Quick Takes: Next Battles on Affirmative Action, High Court Turns Away 2 College Cases, Stanford's Child-Care Grants for Junior Faculty, Citadel Adds Locks, Future of European Universities

April 24, 2007
  • Colorado will be a battleground over affirmative action next year, and it is likely to be joined by four other states. On Monday, critics of affirmative action announced plans to place an item on the ballot in Colorado next year that would bar affirmative action in public higher education admissions and in employment by state agencies. The initiative will be modeled on measures that have been approved by voters in California, Washington State and Michigan. Ward Connerly, leader of a national campaign against affirmative action, said he expected five measures on state ballots next year. He will be holding press conferences in Missouri, Arizona and Oklahoma later this week, most likely to announce similar campaigns. But in an interview, he said that he was still studying other possibilities. Connerly said that he had turned down requests from some groups that he push the issue in their states because he was concerned that those groups "were not furthering the cause of race relations" and may be hostile to some racial or ethnic groups. He named Nebraska, Utah and Oregon as other states where he may try to get an item on the ballot.
  • The U.S. Supreme Court declined Monday to hear two higher education cases, effectively letting stand appeals court decisions that (1) would require the University of Phoenix to defend itself against charges that it violated federal law by paying recruiters based on how many students they enrolled and (2) upheld Gannon University's right to change a former minister's duties in ways she believed were punitive. In the first case, the University of Phoenix (supported by some higher education groups) had argued that the Supreme Court should overturn last fall's decision by the U.S. Court of Appeals for the Ninth Circuit because its interpretation of the federal False Claims Act was overly expansive and could expose colleges and companies to extreme liability for minor wrongdoing. The court's decision to let the Ninth Circuit ruling stand, however, was applauded by lawyers for the former enrollment counselors who had challenged Phoenix's compensation policies, who the lawyers said deserve their day in court. In the Gannon case, the Supreme Court's decision not to consider the case lets stand a Third Circuit ruling last September that upheld the "ministerial exception" that generally shields religious colleges and organizations from employment claims brought by clergy. The Third Circuit's ruling discarded a ruling by the same court a few months earlier that had significantly undermined the ministerial exception.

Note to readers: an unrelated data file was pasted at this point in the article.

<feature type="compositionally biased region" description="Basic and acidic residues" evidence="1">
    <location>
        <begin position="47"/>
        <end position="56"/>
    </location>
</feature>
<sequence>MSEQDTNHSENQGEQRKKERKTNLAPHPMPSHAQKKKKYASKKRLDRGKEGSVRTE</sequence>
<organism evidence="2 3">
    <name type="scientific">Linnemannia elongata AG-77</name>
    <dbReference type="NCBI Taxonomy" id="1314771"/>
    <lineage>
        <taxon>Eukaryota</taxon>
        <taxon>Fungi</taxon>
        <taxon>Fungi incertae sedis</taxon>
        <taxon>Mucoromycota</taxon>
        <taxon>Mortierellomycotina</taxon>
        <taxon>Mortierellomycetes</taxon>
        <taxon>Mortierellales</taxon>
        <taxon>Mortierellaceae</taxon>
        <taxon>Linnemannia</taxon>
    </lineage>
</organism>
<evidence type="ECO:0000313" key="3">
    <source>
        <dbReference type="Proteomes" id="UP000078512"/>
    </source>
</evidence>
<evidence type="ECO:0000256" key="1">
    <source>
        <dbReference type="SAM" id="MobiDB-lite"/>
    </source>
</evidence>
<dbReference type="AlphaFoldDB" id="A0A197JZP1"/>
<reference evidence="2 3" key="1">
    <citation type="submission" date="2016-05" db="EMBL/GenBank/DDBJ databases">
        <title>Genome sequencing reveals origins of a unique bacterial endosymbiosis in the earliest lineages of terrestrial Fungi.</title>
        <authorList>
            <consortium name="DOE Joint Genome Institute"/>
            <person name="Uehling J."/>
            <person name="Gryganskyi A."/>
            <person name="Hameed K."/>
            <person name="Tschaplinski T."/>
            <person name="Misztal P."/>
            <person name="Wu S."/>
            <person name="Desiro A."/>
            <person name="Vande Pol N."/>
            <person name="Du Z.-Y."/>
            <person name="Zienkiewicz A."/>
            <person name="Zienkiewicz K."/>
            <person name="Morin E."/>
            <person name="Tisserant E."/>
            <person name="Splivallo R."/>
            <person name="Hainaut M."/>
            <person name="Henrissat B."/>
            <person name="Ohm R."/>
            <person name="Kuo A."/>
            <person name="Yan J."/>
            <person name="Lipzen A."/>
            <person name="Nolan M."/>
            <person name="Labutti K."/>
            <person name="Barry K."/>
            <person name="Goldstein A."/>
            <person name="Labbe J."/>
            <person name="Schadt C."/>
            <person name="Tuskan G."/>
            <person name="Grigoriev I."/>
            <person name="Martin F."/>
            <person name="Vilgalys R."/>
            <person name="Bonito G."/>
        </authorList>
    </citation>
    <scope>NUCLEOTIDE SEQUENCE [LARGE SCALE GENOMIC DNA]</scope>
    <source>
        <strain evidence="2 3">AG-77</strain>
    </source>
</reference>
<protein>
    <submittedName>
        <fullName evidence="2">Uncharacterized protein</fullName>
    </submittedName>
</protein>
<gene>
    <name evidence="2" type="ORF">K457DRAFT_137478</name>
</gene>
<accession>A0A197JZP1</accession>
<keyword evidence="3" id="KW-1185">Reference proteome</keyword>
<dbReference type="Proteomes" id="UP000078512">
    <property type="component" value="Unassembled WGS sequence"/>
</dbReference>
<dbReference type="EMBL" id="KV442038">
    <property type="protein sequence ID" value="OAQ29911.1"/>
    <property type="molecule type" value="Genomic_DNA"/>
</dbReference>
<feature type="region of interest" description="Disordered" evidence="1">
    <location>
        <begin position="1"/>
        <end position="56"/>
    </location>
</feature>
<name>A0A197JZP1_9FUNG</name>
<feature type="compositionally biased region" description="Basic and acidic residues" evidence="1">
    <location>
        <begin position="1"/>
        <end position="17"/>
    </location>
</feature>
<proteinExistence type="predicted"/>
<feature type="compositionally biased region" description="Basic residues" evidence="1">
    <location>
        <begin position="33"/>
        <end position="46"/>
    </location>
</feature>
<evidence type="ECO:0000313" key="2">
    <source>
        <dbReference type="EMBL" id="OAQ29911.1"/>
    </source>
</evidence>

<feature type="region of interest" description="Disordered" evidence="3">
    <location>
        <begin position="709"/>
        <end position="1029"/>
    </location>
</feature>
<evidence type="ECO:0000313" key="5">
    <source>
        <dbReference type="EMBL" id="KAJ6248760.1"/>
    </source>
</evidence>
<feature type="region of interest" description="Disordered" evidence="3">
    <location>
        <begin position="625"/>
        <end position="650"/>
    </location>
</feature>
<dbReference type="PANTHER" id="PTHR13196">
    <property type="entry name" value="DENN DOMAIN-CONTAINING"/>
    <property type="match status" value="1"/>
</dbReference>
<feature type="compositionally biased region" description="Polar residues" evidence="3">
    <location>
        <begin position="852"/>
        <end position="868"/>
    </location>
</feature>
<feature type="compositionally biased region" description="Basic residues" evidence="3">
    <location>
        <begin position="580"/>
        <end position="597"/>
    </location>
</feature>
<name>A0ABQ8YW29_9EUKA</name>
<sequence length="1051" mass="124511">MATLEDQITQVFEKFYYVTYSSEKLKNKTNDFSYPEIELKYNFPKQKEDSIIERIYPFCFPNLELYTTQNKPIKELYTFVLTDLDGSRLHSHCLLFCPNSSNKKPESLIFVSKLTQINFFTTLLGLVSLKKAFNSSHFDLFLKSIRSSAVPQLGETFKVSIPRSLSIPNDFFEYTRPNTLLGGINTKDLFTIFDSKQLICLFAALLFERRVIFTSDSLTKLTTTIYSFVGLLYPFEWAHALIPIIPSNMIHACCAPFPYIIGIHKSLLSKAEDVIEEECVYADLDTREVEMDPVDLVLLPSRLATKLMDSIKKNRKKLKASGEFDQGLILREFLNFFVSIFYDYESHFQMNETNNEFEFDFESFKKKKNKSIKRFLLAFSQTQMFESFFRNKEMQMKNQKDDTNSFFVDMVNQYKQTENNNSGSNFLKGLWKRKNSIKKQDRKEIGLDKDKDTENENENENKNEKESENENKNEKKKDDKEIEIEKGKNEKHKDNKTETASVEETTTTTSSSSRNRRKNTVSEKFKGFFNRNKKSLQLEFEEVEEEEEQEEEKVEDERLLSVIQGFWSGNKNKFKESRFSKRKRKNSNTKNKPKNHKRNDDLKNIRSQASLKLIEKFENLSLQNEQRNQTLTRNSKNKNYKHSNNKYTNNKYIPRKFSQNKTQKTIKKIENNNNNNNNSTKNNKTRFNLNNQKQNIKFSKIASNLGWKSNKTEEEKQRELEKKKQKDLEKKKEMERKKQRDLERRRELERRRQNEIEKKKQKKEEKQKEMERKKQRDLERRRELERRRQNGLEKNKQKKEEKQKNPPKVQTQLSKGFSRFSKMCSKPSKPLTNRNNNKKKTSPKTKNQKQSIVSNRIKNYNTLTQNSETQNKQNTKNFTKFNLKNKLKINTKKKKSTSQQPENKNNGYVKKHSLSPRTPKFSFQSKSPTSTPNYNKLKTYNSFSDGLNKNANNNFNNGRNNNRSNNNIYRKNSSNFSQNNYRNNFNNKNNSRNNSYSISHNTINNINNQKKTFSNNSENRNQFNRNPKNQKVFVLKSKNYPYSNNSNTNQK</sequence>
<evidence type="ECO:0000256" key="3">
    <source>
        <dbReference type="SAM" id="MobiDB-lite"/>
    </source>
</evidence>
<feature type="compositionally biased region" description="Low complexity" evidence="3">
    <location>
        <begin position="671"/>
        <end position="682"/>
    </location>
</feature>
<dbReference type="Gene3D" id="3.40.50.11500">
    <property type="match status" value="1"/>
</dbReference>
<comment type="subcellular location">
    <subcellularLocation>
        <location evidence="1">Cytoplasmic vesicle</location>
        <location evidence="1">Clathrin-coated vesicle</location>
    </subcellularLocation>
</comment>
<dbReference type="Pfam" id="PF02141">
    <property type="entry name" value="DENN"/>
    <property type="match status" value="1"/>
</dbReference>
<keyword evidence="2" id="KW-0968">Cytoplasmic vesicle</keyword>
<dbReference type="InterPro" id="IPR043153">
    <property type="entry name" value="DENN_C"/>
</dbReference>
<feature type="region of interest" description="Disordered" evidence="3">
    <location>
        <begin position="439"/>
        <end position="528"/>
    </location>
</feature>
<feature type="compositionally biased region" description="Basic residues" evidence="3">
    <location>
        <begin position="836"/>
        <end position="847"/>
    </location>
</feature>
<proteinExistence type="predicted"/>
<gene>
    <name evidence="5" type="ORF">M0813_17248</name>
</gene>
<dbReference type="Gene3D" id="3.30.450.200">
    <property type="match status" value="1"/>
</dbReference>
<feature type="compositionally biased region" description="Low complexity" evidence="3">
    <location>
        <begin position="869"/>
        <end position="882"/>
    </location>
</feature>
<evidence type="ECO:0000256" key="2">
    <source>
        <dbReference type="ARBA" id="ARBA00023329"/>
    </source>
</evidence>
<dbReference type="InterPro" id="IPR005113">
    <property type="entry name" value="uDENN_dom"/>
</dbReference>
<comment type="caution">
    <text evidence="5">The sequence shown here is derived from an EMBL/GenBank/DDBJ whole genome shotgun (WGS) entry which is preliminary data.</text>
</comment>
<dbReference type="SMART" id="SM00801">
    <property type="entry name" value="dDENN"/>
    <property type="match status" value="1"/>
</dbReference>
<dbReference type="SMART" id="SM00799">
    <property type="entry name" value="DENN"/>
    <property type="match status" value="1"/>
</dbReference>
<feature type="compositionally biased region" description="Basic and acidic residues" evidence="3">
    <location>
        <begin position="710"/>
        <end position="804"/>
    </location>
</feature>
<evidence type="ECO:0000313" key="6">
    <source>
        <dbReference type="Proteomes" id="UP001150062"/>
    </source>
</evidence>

• Stanford University has announced new child-care grants -- of $5,000-$20,000 annually -- for junior faculty members. To be eligible for the awards, a faculty member must have a child aged 5 or younger; a spouse or same sex domestic partner who is working at least 30 hours a week or who is looking for work, is a full-time student or has a disability; and have a family adjusted gross income that does not exceed $174,999. The exact size of grants will vary by family income. For families with one or more additional children, the size of the grant would go up by $1,000.
  • In the wake of the killings at Virginia Tech, the Citadel announced that -- for the first time -- all students will have locks on the doors to their rooms.
  • The European University Association has issued "The Lisbon Declaration," outlining goals for higher education in Europe. Among them: improvement in research capabilities, recognition of diverse missions, preservation of university autonomy and a stronger focus on students.
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